Republican U.S. Senate candidate Joe Kyrillos has much in common with his Republican governor, but when it comes to polling against a Democratic incumbent in a statewide race, Kyrillos is no Chris Christie.
Trailing Democratic U.S. Sen. Robert Menendez by double-digits in recent polls, Kyrillos recently argued that Christie also was behind in the polls against Democratic Gov. Jon Corzine during their 2009 matchup.
"Public polls had, had, had Chris behind as well, and, and I know that they’re close because I’m with people each and every day," Kyrillos, a state senator, said during an Oct. 15 campaign stop with Christie.
But most of the polls leading up to the 2009 election indicated that the race was roughly even between Christie and Corzine.
Christie was leading in some polls and Corzine led in others, but those leads were typically minimal and fell within the polls’ margins of error. That’s very different from how Menendez has been outperforming Kyrillos in polls as the two prepare for the Nov. 6 election.
In a statement, Chapin Fay, Kyrillos’ campaign manager, told us: "This is silly. Fact: public polls had Christie behind. That is what Kyrillos said. Your opinion that he wasn't behind enough does not change the fact that polls had Christie behind."
Let’s break down those poll figures.
To analyze Kyrillos’ claim, PolitiFact New Jersey reviewed the results of 15 polls released between September 2009 and November 2009.
In five of those polls, Corzine held leads within the margins of error, and Christie’s leads were within the margins of error in four polls. Another poll had them tied. Christie held leads greater than the sampling errors in four polls, and Corzine had such a lead in one poll.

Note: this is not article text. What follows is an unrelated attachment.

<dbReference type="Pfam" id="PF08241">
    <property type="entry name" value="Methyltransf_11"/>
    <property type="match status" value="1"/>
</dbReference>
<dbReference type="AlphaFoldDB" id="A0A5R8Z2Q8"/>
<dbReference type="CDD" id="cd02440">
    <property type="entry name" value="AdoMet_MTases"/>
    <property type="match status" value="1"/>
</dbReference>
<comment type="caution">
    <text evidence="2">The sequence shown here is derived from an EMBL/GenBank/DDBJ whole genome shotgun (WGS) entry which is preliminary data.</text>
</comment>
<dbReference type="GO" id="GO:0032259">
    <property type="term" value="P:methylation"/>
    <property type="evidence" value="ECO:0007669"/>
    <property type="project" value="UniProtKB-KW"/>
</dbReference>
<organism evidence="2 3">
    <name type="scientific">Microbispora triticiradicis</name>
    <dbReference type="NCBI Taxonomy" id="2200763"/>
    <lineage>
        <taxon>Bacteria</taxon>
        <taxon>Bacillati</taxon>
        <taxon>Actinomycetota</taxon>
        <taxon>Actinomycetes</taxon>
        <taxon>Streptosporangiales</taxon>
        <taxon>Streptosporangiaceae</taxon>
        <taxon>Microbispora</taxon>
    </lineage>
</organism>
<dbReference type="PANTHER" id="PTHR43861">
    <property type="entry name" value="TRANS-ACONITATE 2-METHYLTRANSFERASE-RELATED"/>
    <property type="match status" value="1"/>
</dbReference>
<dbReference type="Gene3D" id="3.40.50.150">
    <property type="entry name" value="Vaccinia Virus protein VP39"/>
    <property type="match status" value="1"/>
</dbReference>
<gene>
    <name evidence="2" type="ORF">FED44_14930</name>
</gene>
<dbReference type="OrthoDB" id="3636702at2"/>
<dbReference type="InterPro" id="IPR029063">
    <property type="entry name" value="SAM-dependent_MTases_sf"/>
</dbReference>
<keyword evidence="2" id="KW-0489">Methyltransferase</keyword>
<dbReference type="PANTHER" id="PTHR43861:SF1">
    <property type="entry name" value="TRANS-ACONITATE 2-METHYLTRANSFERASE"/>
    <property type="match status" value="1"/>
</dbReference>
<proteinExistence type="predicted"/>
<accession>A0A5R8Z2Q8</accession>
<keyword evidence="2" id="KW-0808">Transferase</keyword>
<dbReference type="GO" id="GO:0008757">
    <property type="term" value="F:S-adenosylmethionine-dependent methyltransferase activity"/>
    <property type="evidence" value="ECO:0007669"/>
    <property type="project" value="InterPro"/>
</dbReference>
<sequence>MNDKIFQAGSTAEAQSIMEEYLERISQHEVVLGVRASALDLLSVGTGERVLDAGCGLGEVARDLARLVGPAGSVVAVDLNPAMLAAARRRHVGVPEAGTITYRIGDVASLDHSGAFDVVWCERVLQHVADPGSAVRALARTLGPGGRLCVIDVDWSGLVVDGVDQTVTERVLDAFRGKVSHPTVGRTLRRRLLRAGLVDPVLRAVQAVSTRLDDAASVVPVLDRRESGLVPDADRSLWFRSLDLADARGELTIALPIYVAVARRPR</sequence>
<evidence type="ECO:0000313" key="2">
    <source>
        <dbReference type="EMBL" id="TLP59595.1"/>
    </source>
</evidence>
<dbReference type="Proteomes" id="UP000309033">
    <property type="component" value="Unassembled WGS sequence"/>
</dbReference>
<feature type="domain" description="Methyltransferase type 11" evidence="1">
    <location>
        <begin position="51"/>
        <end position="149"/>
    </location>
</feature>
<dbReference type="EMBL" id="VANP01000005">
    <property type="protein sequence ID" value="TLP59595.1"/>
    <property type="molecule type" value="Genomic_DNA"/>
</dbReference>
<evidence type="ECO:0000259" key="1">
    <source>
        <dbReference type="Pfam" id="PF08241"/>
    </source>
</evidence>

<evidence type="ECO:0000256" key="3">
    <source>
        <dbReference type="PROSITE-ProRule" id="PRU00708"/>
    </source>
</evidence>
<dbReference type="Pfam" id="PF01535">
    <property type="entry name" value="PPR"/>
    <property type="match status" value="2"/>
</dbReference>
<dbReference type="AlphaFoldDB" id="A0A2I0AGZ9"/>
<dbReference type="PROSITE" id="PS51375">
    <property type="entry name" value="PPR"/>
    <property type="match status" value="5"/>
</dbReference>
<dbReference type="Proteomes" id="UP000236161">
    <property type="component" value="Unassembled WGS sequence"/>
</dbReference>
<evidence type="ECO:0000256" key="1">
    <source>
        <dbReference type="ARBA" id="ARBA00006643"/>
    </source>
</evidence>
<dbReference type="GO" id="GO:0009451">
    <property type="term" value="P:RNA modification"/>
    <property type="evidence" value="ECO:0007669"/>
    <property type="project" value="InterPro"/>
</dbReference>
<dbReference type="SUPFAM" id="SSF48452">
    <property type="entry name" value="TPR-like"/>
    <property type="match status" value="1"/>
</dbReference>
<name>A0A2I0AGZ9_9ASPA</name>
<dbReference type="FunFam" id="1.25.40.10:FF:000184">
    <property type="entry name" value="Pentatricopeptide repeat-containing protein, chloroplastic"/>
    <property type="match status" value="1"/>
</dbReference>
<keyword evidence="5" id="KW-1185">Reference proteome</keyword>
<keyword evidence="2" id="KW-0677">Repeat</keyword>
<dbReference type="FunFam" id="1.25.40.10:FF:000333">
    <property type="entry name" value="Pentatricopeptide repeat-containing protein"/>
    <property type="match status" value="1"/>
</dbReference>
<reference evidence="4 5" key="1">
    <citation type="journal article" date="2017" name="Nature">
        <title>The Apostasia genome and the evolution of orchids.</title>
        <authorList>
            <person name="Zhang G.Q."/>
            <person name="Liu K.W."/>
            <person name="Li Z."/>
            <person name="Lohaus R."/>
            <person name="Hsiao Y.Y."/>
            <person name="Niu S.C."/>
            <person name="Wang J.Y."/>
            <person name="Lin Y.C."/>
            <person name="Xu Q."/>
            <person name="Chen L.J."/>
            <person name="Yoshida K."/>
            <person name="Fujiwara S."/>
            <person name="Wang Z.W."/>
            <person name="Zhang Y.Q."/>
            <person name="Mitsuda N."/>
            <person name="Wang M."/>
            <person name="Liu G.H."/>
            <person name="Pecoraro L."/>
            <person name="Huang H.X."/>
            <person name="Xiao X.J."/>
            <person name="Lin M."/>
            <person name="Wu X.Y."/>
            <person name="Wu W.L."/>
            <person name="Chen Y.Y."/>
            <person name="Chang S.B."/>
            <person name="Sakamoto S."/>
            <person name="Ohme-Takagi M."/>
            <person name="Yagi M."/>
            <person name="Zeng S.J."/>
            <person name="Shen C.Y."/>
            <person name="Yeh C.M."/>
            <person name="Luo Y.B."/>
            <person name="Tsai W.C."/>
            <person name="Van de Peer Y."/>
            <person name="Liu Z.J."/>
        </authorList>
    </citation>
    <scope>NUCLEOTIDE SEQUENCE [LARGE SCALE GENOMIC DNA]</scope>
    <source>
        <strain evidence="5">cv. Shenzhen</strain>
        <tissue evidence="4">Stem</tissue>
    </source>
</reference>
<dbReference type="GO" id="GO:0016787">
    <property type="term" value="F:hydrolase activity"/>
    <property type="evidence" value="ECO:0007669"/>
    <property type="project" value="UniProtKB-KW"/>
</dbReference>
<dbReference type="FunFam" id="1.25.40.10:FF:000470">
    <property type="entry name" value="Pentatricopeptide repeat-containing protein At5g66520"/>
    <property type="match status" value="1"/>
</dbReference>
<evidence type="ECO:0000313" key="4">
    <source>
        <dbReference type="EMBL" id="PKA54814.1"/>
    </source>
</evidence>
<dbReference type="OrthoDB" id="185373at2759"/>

As the polls indicate, Christie held significant leads over Corzine in early September, but the race became much tighter in its final weeks. Chris Daggett, an independent candidate for governor, trailed Christie and Corzine by wide margins in each poll.
By mid-October, Christie’s lead had shrunk to 1 percent among likely voters, with a margin of error of 2.8 percent, according to a Quinnipiac University poll released on Oct. 14.
With the same margin of error, Corzine took a five-point lead among likely voters in a Quinnipiac poll released on Oct. 28. But less than a week later, Christie was beating Corzine by 2 percent among likely voters in another Quinnipiac poll, with a sampling error of 2.5 percent.
Polls conducted by the Monmouth University Polling Institute also presented a close race.
A poll released on Oct. 20 had Christie and Corzine in a dead heat at 39 percent each among likely voters. In two subsequent Monmouth polls, Christie held a slight lead among likely voters in the first and Corzine had a minimal lead in the second, but both leads fell within the polls’ margins of error.
Polls conducted by Fairleigh Dickinson University’s PublicMind put Corzine ahead of Christie going into the election, but Corzine’s leads still fell within the polls’ margins of error.
For example, in PublicMind polls released on Oct. 6 and Oct. 30, Corzine held a 1-point lead over Christie among likely voters, 44 percent to 43 percent, but the margins of error were 4 percent each time.
The chart below outlines how Corzine and Christie performed among likely voters in those 15 polls. The ten polls listed in bold represent cases where the candidates’ leads were within the margins of error or they were tied.
|Poll||Release Date||Jon Corzine||Chris Christie||Difference||Margin of Error|
So, among those 15 polls, Corzine’s lead over Christie ranged from 1 percent to 5 percent -- far from the double-digit leads held by Menendez over Kyrillos.
In a Monmouth poll released on Sept. 25, 2012, 49 percent of likely voters supported Menendez, compared to 34 percent for Kyrillos. A PublicMind poll released on Sept. 20 gave Menendez a 14-point advantage over Kyrillos among likely voters, 50 percent to 36 percent.
At a recent campaign stop, Kyrillos compared his polling against Menendez to how Christie was behind Corzine in polls during the 2009 governor’s race.
But while Kyrillos has been trailing Menendez by double digits, most of the polls leading up to the 2009 election suggested a close race between Christie and Corzine. When Corzine held an advantage over Christie, his leads typically fell within the polls’ margins of error.
Since Christie was behind in some polls, we rate the statement Mostly False.
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